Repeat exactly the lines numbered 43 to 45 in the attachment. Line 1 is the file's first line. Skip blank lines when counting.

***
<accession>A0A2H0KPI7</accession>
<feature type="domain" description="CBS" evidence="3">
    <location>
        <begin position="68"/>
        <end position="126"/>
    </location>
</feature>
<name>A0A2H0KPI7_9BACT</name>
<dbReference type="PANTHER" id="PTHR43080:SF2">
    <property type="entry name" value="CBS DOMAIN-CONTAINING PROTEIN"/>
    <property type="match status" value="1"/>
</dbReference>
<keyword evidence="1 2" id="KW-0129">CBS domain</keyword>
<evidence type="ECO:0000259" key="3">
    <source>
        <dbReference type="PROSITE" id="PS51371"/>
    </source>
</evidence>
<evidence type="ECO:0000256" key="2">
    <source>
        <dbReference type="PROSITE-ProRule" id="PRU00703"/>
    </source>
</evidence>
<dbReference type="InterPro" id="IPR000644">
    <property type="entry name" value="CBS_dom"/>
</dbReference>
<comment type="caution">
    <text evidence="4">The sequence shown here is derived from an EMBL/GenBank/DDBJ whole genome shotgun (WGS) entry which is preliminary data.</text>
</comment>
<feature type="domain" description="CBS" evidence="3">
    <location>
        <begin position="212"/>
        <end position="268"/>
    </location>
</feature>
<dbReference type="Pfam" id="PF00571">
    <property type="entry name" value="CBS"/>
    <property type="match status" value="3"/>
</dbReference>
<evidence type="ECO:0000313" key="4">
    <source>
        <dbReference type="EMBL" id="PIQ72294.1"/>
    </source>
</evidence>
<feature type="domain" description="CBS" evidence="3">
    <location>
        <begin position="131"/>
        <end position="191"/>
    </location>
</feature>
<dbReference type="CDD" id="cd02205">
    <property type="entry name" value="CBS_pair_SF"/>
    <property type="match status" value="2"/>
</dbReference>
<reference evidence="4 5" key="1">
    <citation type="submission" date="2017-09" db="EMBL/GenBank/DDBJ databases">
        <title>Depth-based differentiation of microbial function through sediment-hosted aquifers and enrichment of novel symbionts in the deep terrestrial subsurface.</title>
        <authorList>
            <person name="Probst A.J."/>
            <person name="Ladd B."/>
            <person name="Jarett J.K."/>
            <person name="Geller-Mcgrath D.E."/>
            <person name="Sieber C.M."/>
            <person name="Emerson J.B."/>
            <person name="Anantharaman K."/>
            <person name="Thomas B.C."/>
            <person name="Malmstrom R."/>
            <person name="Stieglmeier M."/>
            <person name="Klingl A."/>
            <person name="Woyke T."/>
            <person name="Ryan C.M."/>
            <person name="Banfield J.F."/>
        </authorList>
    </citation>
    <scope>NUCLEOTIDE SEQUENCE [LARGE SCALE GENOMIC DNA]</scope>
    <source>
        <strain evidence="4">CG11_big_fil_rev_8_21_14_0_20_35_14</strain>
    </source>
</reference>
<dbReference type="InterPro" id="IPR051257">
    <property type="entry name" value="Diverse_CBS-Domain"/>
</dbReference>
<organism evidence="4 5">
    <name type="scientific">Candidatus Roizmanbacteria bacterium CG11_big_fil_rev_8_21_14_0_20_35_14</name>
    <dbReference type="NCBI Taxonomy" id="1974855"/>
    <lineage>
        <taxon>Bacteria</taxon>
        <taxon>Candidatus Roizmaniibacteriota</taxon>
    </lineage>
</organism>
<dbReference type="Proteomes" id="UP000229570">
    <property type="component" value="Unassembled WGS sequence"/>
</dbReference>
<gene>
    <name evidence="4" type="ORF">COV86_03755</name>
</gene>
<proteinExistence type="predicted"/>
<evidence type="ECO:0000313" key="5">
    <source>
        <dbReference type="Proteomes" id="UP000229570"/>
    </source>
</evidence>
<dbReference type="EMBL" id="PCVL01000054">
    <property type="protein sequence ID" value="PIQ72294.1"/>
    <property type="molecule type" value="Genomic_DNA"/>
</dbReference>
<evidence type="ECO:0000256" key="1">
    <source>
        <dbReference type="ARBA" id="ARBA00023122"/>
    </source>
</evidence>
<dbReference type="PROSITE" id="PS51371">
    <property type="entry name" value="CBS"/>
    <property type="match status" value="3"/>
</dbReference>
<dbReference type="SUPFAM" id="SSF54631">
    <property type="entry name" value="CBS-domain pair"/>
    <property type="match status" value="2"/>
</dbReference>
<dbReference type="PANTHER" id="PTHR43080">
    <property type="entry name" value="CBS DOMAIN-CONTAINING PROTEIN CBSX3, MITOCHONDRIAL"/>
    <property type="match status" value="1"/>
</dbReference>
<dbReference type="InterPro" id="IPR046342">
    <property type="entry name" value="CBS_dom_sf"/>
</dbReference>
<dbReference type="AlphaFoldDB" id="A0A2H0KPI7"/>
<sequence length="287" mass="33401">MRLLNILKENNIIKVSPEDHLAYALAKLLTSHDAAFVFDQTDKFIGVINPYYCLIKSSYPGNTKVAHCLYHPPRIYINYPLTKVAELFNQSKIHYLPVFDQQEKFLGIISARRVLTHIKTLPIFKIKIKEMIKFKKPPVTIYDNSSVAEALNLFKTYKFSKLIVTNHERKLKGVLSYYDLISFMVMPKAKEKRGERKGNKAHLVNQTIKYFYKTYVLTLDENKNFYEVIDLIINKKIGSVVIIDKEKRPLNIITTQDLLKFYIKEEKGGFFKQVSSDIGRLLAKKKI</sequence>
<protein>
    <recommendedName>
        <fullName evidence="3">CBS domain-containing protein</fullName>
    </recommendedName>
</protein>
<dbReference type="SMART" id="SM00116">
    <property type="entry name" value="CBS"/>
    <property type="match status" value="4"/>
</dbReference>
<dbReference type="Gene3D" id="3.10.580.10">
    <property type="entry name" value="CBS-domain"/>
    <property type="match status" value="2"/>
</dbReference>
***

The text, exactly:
    </source>
</evidence>
<feature type="domain" description="CBS" evidence="3">